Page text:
When you have all the parts, you need to assemble them, into a working machine. Take it one step at a time.
Before you can load Linux , you must assemble the hardware. And this is Issue-One, all about doing that. Remember to write down the SERIAL numbers of every hardware item.
DON'T PANIC! It's easy - really. Like MFI-DIY-Furniture; its all a bit confusing, but there are EXACTLY the correct number of screws and cables and sockets and things (don't drop them). You need two tools - a Phillips cross-head screwdriver, and PATIENCE.
Every circuit board has a number of 'jumper' switches with strange names, to be set correctly. Multi-circuit cards (eg ide + IO + floppy) should have 'disable floppy circuitry' jumpers (you already have one installed on another card).
Most modern PCB's have all jumpers clearly labeled, so that you could re-configure them in 5 years time when you've lost the instruction sheets (many don't).
All connectors have a 'PIN-ONE' indicator in one corner.
Match pin-1 on the card, the cable and drive. Most ribbon cables have an ink line following wire-one. Occasionally ribbons are put upside-down onto the connectors - but this is rare. Think it out. Some connectors will only fit-one way up (look before losing your head in the tower).
Many connector-plugs are 'tag keyed' so that they only fit one way into their sockets. Make sure that this agrees with the pin-1 layout, and decide how the cable will twist as it goes from device to card.
Power connectors have two plastic corner cut away, but it can still be confusing, as they are a tight fit, and need a bit of push, even when thay are the right way round.
MANY connectors require a bit of FORCE to push together and pull apart.
Cards do NOT push smoothly into the system board, you have to wiggle them so that you believe they are seated correctly, then push one corner first, and PUSH.
During this unnerving activity, the system board will bend, so YOU pincer it (you not the case), or else the adjacent cards will slide out (because the system board pulled away). I didn't notice that, as it looked OK.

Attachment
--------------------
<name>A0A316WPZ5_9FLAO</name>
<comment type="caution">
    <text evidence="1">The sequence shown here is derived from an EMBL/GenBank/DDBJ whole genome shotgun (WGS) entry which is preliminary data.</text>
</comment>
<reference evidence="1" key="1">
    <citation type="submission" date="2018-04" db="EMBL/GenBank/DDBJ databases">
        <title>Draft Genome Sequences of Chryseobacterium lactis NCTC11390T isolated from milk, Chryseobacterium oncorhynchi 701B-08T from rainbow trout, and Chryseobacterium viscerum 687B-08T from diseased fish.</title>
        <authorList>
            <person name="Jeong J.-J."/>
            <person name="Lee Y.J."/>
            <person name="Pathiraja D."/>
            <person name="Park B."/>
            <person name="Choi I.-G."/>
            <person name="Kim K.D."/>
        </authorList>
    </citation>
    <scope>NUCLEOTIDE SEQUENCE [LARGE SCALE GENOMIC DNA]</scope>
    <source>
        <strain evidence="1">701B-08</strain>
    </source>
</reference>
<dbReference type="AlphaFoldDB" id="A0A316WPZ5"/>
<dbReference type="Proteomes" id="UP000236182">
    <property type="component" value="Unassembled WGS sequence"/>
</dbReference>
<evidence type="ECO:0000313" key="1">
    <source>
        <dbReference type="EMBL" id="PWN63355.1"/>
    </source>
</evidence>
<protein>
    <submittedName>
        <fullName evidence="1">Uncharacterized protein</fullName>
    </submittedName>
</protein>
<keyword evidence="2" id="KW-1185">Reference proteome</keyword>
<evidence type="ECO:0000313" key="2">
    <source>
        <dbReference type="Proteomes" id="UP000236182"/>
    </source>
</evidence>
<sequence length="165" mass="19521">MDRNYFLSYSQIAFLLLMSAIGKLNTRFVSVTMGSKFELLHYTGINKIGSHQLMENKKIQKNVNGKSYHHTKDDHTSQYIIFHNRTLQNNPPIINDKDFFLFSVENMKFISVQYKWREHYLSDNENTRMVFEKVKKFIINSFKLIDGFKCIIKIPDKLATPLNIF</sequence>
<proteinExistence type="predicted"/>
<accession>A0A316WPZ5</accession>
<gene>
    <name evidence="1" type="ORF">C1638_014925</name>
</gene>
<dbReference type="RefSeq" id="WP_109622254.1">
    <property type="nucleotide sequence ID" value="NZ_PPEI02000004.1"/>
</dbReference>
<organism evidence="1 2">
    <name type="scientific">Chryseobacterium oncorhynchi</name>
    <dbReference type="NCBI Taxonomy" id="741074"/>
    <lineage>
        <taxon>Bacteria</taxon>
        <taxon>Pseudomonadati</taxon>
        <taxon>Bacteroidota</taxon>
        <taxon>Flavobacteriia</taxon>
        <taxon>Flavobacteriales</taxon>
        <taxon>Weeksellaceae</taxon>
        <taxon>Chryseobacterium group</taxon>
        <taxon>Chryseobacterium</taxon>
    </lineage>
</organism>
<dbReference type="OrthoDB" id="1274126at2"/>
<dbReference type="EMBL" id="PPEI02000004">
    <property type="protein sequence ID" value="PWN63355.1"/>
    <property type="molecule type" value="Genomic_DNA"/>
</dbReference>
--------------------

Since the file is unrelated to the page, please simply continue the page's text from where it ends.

Beware of solder on the main PCB, it will cut you (also clean your hands first).
Be aware of STATIC electricity. Don't wear ANYTHING that is 10% non-natural. Take your shoes off. Touch around you, touch the radiator, touch the system case, touch the EARTH pins of the PCB (eg speaker out pins). Never touch or get grease on the edge connectors (finger sweat contains all sorts of chemicals, that eats into the copper connectors). Keep the cat out of the room.
Get the shop to seat the CPU and the memory in the right bank, the right way up.
Before replacing the back-panel (with system board) into the chassis, check that you can easily locate all the sockets and pins for the various connectors. It isn't so obvious later. You can scribble markings on a photocopy of the manuals board map.
Then with the back-panel installed, connect up the (two side by side) plastic power connectors to the board, along with the LED wires from the front panel, the speaker (etc).
Allowing for a plethora of different component sizes, every screw in the machine matches up! There is a confusing excess of bolt-holes, and there are two different threads (disk-drive chassis bolt, ISA-card bolt) as well as a range of depths (don't drill through a hard disk).
Except curiously the plastic pillars that are supposed to hold the motherboard. It tried my patience, I didn't believe it. I thought about it again, left it until tomorrow, and still don't like it.
Panel sections where optional CD-ROMS poke thru, and those metal covers where the cards go, have to be broken to be removed (unless you are into metal fatigue). Do not worry, this is normal.